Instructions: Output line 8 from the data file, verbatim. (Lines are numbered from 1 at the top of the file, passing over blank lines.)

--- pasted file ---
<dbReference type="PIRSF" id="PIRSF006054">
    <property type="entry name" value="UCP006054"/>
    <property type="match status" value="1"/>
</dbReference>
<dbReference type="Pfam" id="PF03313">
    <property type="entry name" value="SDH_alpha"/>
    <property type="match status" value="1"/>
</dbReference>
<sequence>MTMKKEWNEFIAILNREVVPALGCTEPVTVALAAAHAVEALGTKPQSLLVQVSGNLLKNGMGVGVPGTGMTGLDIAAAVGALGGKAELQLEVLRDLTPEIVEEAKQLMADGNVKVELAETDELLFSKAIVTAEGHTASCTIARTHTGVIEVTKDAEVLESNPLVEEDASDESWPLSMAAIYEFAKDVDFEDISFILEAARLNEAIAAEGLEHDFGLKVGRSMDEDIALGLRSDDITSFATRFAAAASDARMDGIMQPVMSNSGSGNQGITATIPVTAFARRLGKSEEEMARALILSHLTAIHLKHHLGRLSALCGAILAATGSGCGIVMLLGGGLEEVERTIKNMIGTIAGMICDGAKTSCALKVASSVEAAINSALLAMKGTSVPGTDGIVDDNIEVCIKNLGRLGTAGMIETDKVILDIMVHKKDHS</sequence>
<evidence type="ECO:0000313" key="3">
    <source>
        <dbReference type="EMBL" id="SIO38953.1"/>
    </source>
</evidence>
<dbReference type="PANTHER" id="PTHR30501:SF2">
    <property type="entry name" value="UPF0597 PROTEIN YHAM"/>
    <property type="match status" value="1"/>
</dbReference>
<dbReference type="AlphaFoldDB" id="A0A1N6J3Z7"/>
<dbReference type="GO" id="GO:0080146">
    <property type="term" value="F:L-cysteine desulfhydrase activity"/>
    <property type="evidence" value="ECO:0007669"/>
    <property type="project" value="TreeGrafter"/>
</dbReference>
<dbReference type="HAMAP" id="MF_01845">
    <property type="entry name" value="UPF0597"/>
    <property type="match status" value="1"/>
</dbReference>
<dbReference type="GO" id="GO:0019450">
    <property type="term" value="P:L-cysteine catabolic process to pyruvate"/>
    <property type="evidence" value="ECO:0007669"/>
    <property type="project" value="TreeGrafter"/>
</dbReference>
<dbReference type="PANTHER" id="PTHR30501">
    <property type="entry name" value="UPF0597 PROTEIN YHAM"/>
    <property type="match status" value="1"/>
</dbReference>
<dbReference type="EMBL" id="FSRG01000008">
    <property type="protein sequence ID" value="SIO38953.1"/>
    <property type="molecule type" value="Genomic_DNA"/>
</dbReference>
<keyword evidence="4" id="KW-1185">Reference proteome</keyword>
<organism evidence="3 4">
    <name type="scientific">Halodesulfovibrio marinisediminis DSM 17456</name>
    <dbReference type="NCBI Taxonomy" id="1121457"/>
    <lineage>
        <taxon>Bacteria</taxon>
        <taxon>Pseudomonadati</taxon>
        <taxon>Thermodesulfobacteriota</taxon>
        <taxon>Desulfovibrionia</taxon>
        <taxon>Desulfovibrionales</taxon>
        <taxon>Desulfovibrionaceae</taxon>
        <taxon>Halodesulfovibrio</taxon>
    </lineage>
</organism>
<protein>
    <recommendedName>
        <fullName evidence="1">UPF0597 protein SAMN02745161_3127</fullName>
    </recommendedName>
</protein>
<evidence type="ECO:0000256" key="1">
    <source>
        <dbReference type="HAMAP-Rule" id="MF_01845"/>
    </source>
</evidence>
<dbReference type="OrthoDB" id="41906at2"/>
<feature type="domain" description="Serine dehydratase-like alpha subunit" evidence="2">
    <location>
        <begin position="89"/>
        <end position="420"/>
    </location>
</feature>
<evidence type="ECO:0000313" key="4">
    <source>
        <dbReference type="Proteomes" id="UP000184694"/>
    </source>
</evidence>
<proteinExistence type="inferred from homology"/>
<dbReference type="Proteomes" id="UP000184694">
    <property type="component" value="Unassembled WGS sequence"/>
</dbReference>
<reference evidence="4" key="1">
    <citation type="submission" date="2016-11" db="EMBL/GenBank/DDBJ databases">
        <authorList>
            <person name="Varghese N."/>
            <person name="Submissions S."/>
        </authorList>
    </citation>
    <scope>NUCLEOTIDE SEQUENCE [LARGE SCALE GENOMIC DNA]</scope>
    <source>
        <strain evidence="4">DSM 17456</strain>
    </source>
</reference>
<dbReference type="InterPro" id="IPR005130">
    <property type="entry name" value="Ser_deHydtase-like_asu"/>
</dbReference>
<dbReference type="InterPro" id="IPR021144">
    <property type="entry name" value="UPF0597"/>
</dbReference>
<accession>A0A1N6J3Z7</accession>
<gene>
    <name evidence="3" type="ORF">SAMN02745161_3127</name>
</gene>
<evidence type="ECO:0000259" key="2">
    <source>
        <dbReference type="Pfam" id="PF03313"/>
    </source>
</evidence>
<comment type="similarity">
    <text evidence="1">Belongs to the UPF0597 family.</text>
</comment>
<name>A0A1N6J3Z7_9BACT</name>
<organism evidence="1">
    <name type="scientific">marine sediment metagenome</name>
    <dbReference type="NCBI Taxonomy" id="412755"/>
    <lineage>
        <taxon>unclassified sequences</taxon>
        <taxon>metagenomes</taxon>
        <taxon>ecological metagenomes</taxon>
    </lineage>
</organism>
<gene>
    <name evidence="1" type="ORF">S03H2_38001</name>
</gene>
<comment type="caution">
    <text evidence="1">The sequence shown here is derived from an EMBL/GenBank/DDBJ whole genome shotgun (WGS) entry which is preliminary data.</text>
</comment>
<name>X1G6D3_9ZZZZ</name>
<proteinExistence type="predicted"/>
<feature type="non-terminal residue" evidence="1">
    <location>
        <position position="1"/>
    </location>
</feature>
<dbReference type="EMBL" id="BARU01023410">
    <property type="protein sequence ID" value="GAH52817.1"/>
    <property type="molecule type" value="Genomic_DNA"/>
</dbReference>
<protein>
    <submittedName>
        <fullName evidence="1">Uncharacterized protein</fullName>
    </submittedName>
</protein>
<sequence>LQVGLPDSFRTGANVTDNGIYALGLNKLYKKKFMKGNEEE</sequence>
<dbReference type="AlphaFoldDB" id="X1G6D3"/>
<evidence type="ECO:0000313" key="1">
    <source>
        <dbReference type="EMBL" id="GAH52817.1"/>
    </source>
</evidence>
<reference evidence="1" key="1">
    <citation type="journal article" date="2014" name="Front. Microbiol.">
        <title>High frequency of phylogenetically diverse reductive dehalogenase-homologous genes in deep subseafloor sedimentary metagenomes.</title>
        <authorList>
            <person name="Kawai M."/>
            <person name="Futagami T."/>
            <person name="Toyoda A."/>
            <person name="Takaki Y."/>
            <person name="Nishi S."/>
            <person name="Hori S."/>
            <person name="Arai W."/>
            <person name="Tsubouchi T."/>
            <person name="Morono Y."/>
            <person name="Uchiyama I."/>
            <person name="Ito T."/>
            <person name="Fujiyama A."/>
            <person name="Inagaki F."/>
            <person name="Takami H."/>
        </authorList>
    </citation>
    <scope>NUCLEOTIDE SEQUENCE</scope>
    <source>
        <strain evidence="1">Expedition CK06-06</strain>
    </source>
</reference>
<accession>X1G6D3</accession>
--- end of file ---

</dbReference>